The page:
There is a cliff approaching, and I do not know if I am brave enough to jump.

I close my eyes, repeat my new mantra: I am courageous enough for this. 

I see the edge.

What do I do?

What do I do?

Split Personalities

Babies, But Not Yet

As any of you who have read this blog before know, I struggle a lot with finding “purpose”; that career or lifestyle that will fulfill me and make all my wildest dreams come true. But while I have flopped back and forth in that arena almost constantly for the past, oh, decade or so, there is one thing in my life that I have always been 100% certain about: motherhood. I love kids. I even love other people’s kids (it is why I choose to work with them). I have never wavered on my desire to have children of my own.

Since I got married, my desire to have children has intensified exponentially (who knew my biological clock was so sensitive to socially acceptable context for procreation?). My ache to have children has gotten to the point where it is a constant companion, but intense enough that it is a struggle to handle it every day. My cousin, who is one of my best friends, is the same age as me and has two children, and there are days when I burn with jealousy over that. When I am driven to distraction by the need to have a baby of my own in my arms.

But then again…there, too, are days when I am driven to distraction by my need to travel the world, to write many novels, to start my own business. To live in Melbourne, Australia, to laze on the beaches of Thailand, to work on an organic farm in Hawaii.

For a long time, I felt like life plateaued after the age of 30. When making decisions, I would often think, “But will I be done and established by the time I am 30?” Like there was no way for me to change my mind or start anything new after that age. Like 30 was the magical number whereby I would have had to make all of my decisions and forever live with the consequences.

I have since changed my mindset on that. I am fairly certain that I will be changing my mind and trying new things for the rest of my life, and so I am not quite so obsessed with the threshold of 30. With that shift has also come the shift in thinking about kids. I used to believe that my desire for children at a relatively young age (I want to start having kids before – ha – 30), meant that I would have to opt out of a lot of things. Of course, having kids changes things. It changes your priorities, your time commitments, your whole life. But it does not mean that you have to give up on everything else that you have ever desired. There are plenty of people who travel the world with their children, or pursue high-powered careers, or launch their own businesses. Just as life does not plateau after 30, it does not plateau after children either.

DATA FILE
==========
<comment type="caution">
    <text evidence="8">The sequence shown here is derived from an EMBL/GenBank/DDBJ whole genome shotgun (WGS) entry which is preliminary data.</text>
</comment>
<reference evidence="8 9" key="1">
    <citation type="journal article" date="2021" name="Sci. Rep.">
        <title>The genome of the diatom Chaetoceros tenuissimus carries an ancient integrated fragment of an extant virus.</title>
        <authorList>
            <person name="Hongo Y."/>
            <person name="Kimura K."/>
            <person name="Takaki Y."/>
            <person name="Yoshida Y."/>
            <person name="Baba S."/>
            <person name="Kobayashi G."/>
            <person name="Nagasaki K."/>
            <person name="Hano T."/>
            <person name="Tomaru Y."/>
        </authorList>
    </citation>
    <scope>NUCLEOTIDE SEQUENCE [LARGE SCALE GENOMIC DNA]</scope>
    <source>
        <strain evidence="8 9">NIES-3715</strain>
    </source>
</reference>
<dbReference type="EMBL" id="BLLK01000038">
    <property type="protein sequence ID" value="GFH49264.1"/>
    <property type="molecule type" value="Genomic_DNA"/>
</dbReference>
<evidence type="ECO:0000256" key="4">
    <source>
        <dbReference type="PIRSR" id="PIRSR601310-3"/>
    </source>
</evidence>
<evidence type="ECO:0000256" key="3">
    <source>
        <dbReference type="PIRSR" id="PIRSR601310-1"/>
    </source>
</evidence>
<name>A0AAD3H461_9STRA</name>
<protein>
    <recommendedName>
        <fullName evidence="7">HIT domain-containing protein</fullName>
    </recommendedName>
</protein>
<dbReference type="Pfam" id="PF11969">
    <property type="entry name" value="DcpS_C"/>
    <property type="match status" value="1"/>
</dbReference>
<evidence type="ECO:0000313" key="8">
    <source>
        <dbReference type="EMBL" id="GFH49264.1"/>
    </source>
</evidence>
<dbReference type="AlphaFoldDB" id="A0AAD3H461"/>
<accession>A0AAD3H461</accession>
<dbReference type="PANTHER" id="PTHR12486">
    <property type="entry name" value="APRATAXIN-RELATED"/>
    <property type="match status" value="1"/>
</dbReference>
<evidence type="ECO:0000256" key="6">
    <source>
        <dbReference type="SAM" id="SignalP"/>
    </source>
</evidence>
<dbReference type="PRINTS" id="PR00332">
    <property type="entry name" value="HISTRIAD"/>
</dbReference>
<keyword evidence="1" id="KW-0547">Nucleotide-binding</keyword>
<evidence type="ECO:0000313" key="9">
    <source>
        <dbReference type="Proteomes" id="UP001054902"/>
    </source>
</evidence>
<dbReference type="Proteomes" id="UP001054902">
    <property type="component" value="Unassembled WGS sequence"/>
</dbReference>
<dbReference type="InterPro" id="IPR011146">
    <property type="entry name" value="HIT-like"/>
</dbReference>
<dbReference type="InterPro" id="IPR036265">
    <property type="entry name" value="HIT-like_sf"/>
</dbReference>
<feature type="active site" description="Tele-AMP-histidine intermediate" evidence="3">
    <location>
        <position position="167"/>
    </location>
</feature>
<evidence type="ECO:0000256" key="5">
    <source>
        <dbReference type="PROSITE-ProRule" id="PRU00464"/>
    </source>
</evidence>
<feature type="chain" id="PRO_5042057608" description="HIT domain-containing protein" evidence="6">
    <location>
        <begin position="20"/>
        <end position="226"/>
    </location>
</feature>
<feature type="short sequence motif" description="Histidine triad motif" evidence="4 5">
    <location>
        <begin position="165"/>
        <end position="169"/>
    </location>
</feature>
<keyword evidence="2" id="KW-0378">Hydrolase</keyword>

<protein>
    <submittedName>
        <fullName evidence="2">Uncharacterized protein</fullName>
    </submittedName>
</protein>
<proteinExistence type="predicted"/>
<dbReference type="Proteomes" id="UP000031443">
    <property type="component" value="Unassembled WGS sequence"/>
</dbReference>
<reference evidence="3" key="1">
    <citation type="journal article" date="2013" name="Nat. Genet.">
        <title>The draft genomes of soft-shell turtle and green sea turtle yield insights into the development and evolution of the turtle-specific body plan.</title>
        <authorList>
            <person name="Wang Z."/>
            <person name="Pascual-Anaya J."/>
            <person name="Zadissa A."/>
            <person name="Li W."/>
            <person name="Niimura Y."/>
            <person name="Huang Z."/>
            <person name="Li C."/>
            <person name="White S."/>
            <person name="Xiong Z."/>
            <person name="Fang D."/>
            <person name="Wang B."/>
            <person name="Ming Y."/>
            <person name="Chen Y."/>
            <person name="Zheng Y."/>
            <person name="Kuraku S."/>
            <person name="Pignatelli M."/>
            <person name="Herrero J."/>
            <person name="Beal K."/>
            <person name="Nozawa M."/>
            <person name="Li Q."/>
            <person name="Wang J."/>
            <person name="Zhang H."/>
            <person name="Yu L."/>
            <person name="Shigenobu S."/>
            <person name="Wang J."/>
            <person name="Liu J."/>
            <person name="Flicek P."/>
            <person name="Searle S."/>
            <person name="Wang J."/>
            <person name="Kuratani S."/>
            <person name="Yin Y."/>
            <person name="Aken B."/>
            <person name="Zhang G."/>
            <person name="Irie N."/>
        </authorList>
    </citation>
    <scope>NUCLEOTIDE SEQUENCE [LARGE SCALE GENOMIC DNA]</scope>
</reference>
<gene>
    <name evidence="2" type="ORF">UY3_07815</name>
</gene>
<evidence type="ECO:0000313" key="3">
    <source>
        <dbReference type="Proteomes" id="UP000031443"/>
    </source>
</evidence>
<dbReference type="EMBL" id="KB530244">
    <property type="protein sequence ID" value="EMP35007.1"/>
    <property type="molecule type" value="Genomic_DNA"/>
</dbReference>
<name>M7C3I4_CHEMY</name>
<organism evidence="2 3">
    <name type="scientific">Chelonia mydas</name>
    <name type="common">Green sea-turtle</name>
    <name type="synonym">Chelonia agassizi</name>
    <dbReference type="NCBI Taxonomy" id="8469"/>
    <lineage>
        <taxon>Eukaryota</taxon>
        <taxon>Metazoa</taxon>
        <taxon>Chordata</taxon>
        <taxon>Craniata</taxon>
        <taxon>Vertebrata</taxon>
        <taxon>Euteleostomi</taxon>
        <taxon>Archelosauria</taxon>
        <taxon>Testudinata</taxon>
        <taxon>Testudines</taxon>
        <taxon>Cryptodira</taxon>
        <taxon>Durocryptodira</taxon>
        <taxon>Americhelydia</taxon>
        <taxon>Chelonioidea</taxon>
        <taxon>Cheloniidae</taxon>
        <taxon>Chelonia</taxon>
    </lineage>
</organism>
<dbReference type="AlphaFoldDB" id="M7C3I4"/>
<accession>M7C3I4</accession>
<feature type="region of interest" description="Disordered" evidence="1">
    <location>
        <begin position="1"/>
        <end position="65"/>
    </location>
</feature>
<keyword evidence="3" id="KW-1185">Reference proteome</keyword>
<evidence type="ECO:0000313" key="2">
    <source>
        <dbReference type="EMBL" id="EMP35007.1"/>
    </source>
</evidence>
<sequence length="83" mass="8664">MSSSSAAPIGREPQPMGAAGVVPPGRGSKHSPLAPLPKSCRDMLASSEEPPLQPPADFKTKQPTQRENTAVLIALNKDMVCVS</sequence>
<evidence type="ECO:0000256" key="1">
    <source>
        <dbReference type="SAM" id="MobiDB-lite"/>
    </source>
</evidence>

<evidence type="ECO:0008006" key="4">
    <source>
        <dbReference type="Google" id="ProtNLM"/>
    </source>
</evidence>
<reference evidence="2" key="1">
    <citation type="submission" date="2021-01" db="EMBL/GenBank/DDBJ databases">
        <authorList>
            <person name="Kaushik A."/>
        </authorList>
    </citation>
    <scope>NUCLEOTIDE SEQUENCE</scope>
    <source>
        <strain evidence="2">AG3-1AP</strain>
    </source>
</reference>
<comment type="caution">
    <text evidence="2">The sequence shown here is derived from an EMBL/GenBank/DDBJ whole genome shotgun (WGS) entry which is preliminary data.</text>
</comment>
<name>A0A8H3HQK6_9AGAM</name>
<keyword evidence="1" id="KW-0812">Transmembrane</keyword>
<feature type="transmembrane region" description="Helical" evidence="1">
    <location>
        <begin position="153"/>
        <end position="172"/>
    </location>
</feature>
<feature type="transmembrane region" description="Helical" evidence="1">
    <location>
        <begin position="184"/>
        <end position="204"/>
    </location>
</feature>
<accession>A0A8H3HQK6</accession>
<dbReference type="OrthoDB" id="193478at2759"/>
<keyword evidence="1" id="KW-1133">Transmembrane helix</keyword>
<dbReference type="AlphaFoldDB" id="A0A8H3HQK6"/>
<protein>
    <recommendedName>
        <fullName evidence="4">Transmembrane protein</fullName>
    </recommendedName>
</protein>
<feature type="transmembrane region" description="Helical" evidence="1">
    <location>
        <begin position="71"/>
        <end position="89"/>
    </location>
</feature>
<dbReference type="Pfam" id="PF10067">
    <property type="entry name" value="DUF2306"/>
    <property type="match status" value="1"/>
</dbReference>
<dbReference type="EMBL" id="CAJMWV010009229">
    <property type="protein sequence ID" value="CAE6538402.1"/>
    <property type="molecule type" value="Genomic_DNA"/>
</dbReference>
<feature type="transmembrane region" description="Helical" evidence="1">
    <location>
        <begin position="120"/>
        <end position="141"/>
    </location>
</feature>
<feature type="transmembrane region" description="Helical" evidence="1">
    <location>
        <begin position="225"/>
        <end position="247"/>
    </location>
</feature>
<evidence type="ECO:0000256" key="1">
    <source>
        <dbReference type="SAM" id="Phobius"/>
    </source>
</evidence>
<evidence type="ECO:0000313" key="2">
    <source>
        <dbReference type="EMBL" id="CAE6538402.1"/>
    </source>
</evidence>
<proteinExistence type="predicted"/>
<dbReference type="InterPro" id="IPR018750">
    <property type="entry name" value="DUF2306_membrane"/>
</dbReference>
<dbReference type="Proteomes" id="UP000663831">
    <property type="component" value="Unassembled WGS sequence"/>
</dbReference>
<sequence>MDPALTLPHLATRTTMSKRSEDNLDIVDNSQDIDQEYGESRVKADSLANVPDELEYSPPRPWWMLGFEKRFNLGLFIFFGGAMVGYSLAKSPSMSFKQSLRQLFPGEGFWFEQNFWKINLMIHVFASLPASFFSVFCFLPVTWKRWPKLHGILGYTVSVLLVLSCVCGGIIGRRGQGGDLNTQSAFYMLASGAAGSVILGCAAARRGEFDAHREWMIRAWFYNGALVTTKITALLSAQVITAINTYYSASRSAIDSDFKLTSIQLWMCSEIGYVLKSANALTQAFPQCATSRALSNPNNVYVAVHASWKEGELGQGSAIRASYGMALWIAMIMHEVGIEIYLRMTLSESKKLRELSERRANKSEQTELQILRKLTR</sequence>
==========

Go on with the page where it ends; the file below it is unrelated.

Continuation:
I know that we are not ready for children yet. Financially, that would be disastrous. Emotionally and mentally, we just aren’t there. I would like to enjoy a few years of marriage just the two of us. I would like to do some hardcore traveling without a child strapped to my back. I would like to selfishly explore my own wants and needs. I’d like to sleep in on the weekends and go out with friends until the wee hours and pick up and head to the mountains at the last minute just because we feel like it. I would like to get to know myself – and Bryan – a little bit better outside the context of parenthood.

The torch of my longing for children is the brightest and longest burning of all the torches that I carry. It will burn for a little while longer, while I pursue the other ones that flicker in the background, begging, too, for my attention.


Babies, But Not Yet

When The Universe Speaks, You Listen

I am not a religious person. I am not even sure that I believe in a god of any sort. However, I do believe that there are forces outside of our comprehension that work in our lives in ways that we aren’t even aware of. And when these forces start talking, I think it’s in our best interests to listen.

For a while, I have been struggling with what steps to take next. Though I love the life that I am living quite a lot, still, it felt like things weren’t quite right, like I was straining to figure out which direction to turn next, like I wasn’t quite all in, not quite all there. Bryan and I discussed moving back to Edmonton. I was constantly looking for an escape hatch, a trap door I could throw myself down where nothing was permanent and I didn’t have to make any decisions.